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Even Republicans know that Trump can’t do the job of president

President Donald Trump has finally managed to do something so egregious that some key Republican colleagues have taken the near-unprecedented step of… criticizing him.

What possibly could have caused them to discover their spines and publicly, forcefully — and, it must be said, laudably — break their lockstep with the President and call him out? A foreign policy blunder by the President that exposes a key, ISIS-fighting ally to significant peril. But for these Republicans who have stepped forward to decry his move, there is likely a depressing political calculation at work here as well.

To begin, the President has thrown American foreign policy into chaos once again — impulsively and recklessly, this time in Syria. After a phone call with Turkish President Recep Tayyip Erdogan, Trump announced on Sunday that he would pull troops from the Turkish border with northern Syria. Turkey has made clear it will invade and obliterate the Syrian Kurds, America’s allies, who Turkey views as terrorists.

This means Trump has effectively abandoned the Kurds to their fate — the Kurds, the ones who have fought valiantly and effectively alongside American interests, helping to break up ISIS power. This action opens the door for other nefarious actors in the region, too, from Russia to Iran to Assadist fighters to ISIS.

As criticism of the decision mounted this week (Trump ally Sen. Lindsey Graham called it a “stain on America’s honor”), Trump issued a stunning and bizarre tweet, warning that “if Turkey does anything that I, in my great and unmatched wisdom, consider to be off limits, I will totally destroy and obliterate the Economy of Turkey (I’ve done before!).” (He has not.)

Republicans have pointed out that abandoning the Kurds leaves America vulnerable: failing to live up to our military commitments, pledging protection to allies only to leave them totally open to attack sets us down a dangerous path of go-at-it-alone defense. The President doesn’t seem to care. He professes a desire to pull the US out of “Endless Wars” — also a laudable goal — but doesn’t seem to understand that bungling this withdrawal is likely to backfire and leave a great many people dead.

No matter, the President seems to say. He wrote off these wars as “tribal” — an ignorant, condescending and racist characterization — before writing that the Kurds “were paid massive amounts of money and equipment” to fight with us. It’s a remarkable look into this President’s mind: Loyalty to others and long-term strategy matter little; payoffs are how you get what you want.

Which brings us to the sudden stiffening of Republican spines. It’s great that the GOP hawks are criticizing Trump’s foreign policy when it puts US interests and our allies’ lives at risk (although their own taste for forever war, and the military industrial complex dollars it drives, is an enduring and repugnant motive).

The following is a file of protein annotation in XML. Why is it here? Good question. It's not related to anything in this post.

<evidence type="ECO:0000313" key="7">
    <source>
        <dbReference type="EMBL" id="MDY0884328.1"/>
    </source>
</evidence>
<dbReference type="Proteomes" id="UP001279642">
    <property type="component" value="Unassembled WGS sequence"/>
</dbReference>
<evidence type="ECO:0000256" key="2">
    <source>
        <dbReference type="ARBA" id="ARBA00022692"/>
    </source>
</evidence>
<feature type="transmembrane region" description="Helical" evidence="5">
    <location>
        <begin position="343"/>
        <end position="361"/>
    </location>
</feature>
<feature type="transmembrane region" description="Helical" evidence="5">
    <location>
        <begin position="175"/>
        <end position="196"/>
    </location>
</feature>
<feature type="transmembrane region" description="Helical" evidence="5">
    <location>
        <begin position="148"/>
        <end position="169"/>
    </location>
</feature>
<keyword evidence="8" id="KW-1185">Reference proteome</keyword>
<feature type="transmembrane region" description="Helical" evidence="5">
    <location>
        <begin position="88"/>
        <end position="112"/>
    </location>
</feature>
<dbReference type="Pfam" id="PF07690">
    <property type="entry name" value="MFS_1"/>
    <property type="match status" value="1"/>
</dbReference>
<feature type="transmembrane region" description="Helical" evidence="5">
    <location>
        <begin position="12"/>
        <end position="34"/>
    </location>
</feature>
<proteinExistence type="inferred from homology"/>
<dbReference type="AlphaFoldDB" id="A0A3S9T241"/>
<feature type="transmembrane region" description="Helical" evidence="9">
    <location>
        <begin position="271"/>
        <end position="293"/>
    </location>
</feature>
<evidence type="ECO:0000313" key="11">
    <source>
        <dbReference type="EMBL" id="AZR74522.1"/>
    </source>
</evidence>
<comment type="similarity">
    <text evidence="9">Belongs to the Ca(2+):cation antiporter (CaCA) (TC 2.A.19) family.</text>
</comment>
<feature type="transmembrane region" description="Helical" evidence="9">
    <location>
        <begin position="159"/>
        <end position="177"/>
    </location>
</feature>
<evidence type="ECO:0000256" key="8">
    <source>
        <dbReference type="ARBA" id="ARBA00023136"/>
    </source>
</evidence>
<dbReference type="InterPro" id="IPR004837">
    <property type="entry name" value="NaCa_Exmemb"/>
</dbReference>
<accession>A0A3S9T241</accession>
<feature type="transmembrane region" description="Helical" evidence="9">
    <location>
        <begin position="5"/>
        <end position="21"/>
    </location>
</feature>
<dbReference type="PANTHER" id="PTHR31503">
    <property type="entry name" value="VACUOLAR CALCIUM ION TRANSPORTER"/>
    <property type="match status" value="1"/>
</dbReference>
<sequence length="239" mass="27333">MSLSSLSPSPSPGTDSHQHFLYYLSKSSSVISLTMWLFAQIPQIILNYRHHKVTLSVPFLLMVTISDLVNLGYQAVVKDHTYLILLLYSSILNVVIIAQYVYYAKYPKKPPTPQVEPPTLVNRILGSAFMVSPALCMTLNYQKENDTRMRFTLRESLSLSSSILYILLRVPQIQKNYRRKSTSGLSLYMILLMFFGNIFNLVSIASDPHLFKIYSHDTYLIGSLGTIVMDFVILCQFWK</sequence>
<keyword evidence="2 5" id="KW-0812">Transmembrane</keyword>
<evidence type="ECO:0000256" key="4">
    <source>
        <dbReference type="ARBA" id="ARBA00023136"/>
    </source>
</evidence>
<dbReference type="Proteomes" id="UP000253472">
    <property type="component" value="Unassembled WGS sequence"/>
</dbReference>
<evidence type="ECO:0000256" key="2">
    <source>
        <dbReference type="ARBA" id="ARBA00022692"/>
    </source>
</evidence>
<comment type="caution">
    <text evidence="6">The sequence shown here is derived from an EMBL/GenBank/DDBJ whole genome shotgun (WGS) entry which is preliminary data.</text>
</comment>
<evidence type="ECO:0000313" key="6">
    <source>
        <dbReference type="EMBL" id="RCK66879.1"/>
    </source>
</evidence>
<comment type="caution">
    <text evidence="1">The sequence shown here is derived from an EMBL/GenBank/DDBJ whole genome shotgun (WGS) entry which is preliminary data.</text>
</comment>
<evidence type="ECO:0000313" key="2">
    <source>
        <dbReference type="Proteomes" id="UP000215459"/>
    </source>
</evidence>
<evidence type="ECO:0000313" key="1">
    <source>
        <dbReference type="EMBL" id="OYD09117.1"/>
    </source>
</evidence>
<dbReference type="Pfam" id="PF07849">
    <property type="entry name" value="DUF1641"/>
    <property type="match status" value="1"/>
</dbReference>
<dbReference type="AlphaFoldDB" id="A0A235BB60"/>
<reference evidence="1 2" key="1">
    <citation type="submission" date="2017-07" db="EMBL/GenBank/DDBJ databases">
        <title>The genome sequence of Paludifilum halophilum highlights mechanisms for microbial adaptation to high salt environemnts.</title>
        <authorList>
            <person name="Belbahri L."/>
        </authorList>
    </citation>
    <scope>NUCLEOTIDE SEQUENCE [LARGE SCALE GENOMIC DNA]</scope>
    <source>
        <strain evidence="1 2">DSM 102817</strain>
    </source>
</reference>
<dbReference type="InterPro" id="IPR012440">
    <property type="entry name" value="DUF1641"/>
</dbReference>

But it’s telling that Republicans are willing to criticize the President on an issue that hasn’t and likely won’t draw a torrent of disparaging and damaging tweets from the President, and hence likely won’t cost them with voters — very few Americans vote primarily on foreign policy, and the question of whether we abandon the Kurds won’t drive many people to or from the ballot box.

It’s also deeply distressing that these same Republicans are at best mum on Trump’s soliciting of a foreign power to interfere with US elections, and at worst supportive of the President as he does it again. It’s about power and money: Breaking with the President on this foreign policy doesn’t lead to party breakdown or impeachment; breaking with him on threatening the integrity of US elections and allegedly breaking the law does. Republicans are simply unwilling to go all the way in protecting the country.

One more thing: Just reading the President’s tweets about Turkey and Syria (“I, in my great and unmatched wisdom”), should be enough to indicate that he is not making decisions from a point of foreign policy fluency — or even basic coherence.

This is an emergency. This President is unfit for office. He has already compromised our elections and Americans’ trust in a free and fair ballot box. Now, he’s taking dangerous steps that could lead to even greater upheavals in an already chaotic region — and potentially create a vacuum of extremism that could very easily come back to hurt us.

His broad impulse to bring American troops home is a good one. The tumultuous, ham-fisted and risky way he’s going about it is not. And his own words indicate that he is an unstable wannabe despot.

The GOP needs to offer more than words. We need action: Republicans, too, must demand that this President goes.

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